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Where do we go now?

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The eye of the beholder

More than ever, one considers prospects from the domain within one resides. Locally, we in Victoria naturally have a bleak view compared to the states with few COVID cases. Have a conversation with associates in the US on nearly any topic and inevitably strongly held views are exposed.

Opinions on financial markets are similarly diverse, depending on position. Those invested in high-growth companies are firmly of the view that equities can go higher given the equity risk premium; unsurprisingly, value investors don’t buy into this notion. Fixed-income advocates claim to find enough value across the spectrum; others cannot make a case for such low-yielding assets.

It is likely that portfolios are also predominantly in two camps. One, the combination of return seeking high equity weight and higher-yielding credit; while the other is tenaciously defensive in value-oriented equity and low-risk fixed income.

  • What position could these portfolios take to offset the relatively narrow structural risk within them?

    Typically, high-risk is offset with some exposure to bonds. Consider what circumstances could make bonds useful. In the event of further deterioration in economic growth, it is likely central banks will do little on yields, but rather move on other asset classes and expect fiscal measures to do the heavy lifting. The opportunity cost of holding bonds is also very high. Most importantly, the payoff for holding bonds to protect against equity losses implies that there must be a probability of meaningfully negative yields.

    Instead, these portfolios may need other, albeit sub-optimal assets, which will depend on what disrupts risk assets.  Holding alternative fixed-income securities that will form part of a policy response while vetting the equity portfolio for stocks that are indirect beneficiaries of fiscal expansion could soften the impact of another economic downturn.  Specific strategies such as market-neutral equity or long volatility may work, too.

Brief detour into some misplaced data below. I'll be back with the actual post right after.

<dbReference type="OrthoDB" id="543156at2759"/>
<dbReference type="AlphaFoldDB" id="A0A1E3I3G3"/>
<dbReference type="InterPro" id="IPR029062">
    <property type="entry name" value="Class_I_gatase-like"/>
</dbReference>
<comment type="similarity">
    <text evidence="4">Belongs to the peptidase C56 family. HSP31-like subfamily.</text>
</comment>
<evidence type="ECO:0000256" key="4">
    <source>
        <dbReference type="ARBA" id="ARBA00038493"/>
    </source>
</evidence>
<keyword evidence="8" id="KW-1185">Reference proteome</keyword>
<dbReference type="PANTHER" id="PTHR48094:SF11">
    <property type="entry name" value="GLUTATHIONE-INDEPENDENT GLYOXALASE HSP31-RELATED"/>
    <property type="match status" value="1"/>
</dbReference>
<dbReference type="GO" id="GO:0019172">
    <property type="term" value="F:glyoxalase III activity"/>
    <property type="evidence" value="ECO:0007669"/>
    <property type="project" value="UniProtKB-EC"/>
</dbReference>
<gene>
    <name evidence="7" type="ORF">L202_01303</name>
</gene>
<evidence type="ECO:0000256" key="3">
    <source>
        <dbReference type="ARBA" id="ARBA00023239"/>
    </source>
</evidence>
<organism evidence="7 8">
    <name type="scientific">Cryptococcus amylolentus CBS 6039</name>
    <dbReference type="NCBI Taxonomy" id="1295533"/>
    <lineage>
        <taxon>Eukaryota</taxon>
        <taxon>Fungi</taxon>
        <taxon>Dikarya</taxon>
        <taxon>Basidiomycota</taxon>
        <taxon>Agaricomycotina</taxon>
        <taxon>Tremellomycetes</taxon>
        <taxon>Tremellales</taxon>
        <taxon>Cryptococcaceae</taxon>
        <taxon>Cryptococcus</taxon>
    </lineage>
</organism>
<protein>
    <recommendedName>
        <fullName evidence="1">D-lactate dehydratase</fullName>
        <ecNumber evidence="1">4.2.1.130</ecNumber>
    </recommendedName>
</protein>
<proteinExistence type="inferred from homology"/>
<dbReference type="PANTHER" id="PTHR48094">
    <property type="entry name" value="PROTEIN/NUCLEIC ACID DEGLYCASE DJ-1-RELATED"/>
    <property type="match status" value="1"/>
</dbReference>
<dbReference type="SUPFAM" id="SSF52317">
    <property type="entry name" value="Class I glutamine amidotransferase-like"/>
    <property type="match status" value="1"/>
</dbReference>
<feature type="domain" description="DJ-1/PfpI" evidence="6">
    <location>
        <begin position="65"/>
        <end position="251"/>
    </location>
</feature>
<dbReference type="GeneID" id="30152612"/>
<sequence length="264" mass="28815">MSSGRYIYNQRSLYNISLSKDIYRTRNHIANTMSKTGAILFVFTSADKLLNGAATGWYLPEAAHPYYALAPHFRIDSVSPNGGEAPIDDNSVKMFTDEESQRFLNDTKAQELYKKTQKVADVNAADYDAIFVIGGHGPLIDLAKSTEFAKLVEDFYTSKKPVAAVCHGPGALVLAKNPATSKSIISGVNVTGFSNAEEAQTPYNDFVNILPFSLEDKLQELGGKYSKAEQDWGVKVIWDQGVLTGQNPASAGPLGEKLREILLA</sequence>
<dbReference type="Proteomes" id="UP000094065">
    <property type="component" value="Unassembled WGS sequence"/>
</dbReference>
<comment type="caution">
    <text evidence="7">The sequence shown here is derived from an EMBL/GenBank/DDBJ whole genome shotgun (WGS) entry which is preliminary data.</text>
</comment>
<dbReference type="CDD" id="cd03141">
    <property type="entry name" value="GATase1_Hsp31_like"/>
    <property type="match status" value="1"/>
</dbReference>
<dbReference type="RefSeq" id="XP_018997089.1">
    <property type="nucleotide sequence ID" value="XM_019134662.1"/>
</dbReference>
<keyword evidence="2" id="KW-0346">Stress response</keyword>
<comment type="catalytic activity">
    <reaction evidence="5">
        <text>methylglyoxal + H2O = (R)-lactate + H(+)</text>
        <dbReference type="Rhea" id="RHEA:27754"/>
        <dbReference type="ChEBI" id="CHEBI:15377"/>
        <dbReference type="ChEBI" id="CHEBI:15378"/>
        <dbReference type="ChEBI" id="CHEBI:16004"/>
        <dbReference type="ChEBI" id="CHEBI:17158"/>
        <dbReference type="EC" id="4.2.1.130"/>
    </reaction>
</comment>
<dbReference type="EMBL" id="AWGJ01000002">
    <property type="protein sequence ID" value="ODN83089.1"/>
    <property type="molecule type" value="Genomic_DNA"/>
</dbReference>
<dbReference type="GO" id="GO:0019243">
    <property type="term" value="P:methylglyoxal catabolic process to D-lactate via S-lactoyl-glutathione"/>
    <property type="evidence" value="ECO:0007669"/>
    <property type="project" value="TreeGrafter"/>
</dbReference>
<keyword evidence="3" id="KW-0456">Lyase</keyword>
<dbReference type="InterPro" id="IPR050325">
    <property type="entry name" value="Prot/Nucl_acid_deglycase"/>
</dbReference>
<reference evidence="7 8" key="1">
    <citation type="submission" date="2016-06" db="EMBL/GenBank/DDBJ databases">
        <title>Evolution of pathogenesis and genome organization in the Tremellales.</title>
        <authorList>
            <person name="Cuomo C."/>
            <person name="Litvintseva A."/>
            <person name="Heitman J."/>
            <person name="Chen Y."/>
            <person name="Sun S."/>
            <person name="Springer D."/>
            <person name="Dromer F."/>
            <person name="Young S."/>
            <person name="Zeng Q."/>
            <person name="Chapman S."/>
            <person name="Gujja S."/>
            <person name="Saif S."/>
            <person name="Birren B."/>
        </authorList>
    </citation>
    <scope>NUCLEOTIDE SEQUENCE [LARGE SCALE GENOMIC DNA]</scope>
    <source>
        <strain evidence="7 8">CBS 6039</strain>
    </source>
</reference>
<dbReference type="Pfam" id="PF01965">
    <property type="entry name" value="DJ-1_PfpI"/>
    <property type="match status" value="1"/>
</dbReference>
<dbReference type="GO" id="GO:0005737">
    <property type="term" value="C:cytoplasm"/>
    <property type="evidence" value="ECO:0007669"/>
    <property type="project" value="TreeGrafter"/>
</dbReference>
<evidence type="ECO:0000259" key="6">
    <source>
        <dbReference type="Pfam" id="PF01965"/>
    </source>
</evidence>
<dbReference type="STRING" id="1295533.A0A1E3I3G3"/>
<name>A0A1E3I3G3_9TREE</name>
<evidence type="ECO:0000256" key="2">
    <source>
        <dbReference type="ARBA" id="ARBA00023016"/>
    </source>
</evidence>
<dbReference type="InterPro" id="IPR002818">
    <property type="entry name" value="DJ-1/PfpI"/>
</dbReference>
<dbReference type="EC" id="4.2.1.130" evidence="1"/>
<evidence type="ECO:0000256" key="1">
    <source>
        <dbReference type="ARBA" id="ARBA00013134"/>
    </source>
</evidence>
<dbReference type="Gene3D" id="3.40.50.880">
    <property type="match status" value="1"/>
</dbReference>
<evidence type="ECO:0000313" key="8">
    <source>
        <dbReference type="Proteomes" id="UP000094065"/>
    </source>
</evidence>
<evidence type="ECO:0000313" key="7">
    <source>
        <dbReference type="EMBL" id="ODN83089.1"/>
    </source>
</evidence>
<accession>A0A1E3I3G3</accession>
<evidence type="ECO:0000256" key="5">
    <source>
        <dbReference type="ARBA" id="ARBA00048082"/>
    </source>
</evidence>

Conversely, any hint of an inflation breakout, much talked of, but essentially discounted in positioning, may not be friendly to high-growth portfolios. If there is progress on a vaccine and reopened economies do get going, structural features and household cash flow could put a squeeze on prices. Few companies will stand in the way of price rises to recover lost ground and some services, for example, travel, are likely to be more expensive for some time. A stock universe that is a beneficiary of inflation is not the one that is performing well today.

    A defensive-style asset allocation also has an inflation risk that can be mitigated through some exposure to real assets. But the most problematic issue is the dependence on credit markets in fixed income and the likely balance sheet debt ratios in a value equity subset. The US corporate sector was already relatively leveraged at the end of last year: this year, it has been on an issuance splurge, taking advantage of the appetite for credit securities and low rates. An allocation to moderate-payout dividend stocks may mitigate some credit risk while private debt and distressed debt strategies could benefit in the event that credit unravels.

    Bonds may be a spent force in most portfolios, which puts additional pressure to identify other holdings that can, at the very least, spread risk. This is nothing new, but rather than relying on a fund flyer that proclaims an uncorrelated or differentiated style, the question to ask is, ‘which risk is it addressing?’ – policy and economic, or market behaviour and sentiment.




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